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Drīzumā varētu sākt "Rail Baltica" pamata trases būvniecību

Latvian government okays Rail Baltica main line expenses

The main line costs of Rail Baltica in Latvia are estimated at EUR 3.7 billion. Latvian government gave a green light to a contract worth this amount on December 19, Latvian Television reported. 

The first round of construction works requires EUR 165 million without value-added tax. When signing the contract, Latvia will assume the State budget liabilities only for the first round of construction works, for which financing of the Connecting Europe Facility has already been ensured, the Ministry of Transport said.

The government has also given permission to contract for main line procurement. The tender amount is substantial – EUR 3.7 billion.

The contract includes the construction of the Rail Baltica main line outside Rīga in the sections Estonian border-Vangaži, Vangaži-Salaspils-Misa, Misa-Lithuanian border, as well as a section of the railway line, which includes Riga City crossing and connection to Riga airport in two branches. Construction work of the Rail Baltica main line outside Rīga will include construction of the railway substructures and superstructures (tracks). These works are divided into two regions of approximately 230 kilometers (km): southern (approximately 130 km long) and northern (approximately 100 km long), which in turn are divided into shorter stages or building permits.

However, according to the government, the state is only committing to the part of EUR 165 million for which European funding has already been received.

Starting every next job will need to get a new government permit, and stages of construction work are to be ordered according to the availability of financing.

“This only happens when building permits have been received, when properties have been acquired, when there is certainty about the availability of funding,” Transport Minister Kaspars Briškens (Progressives) said.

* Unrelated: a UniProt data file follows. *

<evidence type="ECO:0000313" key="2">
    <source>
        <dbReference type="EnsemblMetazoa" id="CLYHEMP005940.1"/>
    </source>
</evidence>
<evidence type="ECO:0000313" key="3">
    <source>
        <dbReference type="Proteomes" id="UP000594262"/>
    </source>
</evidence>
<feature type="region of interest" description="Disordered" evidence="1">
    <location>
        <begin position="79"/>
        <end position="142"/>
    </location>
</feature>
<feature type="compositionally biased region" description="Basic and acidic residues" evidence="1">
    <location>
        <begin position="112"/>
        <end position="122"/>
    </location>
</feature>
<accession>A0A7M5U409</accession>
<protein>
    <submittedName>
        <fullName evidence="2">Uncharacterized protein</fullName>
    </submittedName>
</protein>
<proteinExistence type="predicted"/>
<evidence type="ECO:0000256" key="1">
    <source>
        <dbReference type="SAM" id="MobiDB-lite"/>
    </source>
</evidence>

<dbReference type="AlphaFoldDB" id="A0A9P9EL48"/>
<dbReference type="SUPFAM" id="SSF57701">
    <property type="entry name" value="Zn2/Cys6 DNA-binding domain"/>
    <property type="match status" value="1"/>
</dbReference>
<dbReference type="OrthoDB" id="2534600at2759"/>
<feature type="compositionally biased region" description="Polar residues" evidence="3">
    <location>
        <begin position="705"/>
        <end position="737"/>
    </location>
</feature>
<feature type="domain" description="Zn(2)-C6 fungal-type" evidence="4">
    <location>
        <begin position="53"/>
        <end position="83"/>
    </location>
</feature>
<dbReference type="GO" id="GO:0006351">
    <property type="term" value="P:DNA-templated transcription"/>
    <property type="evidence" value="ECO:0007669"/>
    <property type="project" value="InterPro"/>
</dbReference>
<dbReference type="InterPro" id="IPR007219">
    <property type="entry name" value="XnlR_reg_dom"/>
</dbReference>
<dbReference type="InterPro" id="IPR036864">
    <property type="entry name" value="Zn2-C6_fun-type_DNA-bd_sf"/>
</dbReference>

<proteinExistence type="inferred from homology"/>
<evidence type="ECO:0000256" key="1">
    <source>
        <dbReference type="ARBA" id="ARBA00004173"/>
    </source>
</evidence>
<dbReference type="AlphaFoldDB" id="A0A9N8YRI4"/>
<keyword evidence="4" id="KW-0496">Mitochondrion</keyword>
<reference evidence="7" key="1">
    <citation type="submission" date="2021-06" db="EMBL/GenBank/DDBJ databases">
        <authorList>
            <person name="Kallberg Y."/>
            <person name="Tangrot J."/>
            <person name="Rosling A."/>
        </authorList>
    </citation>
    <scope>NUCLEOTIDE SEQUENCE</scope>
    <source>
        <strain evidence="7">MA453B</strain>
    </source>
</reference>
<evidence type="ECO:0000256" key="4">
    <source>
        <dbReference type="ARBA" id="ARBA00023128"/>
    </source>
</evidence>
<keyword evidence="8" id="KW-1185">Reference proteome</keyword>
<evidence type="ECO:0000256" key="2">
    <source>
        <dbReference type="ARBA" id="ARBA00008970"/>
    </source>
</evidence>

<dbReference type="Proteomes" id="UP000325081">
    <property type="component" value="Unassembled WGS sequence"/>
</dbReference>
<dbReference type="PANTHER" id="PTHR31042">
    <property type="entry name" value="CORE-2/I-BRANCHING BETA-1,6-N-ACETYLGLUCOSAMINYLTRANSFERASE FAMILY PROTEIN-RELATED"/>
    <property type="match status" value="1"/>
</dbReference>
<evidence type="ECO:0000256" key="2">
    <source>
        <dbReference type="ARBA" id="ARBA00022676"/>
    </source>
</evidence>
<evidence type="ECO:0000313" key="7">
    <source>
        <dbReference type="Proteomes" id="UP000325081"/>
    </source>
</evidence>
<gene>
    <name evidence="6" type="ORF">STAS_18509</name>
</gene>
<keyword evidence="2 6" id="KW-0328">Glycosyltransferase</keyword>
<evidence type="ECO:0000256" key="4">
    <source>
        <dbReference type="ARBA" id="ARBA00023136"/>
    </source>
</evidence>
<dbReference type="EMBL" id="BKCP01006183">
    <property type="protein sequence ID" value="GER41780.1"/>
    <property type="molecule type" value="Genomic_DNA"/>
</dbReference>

Briškens said the money received so far had been at 85% European co-financing rates. “No one has guaranteed Latvia or other Baltic States that 85% of European Union funding will be available in an unlimited amount,” the politician said.

As a result, alternative sources of financing are currently to be actively sought: both European Union fund programs and private-public partnership opportunities, and pre-financing borrowings that could be repaid from funds in the future should be considered.

Speaking about the total construction costs of the project, Briškens told Latvian Television that the cost-benefit analysis of possible first-phase scenarios of the project has not yet concluded.

“In the long term, we want to create infrastructure in full scope, including two tracks, full integration of Riga, also freight bypass with the multi-modal Bridge of Saulkalne. Estimates are large and scenario-dependent, but the increase compared to the 2016 estimate of 1.9 billion is substantial,“ Briškens said.

“We will name the exact digit at the moment when it is clear what scenario the Latvian government will choose.”

Meanwhile, the finance minister drew attention to the fact that there has been no one in charge of the project for years. This is something the government is determined to change. The Transport Ministry promises to come up with concrete solutions by spring.

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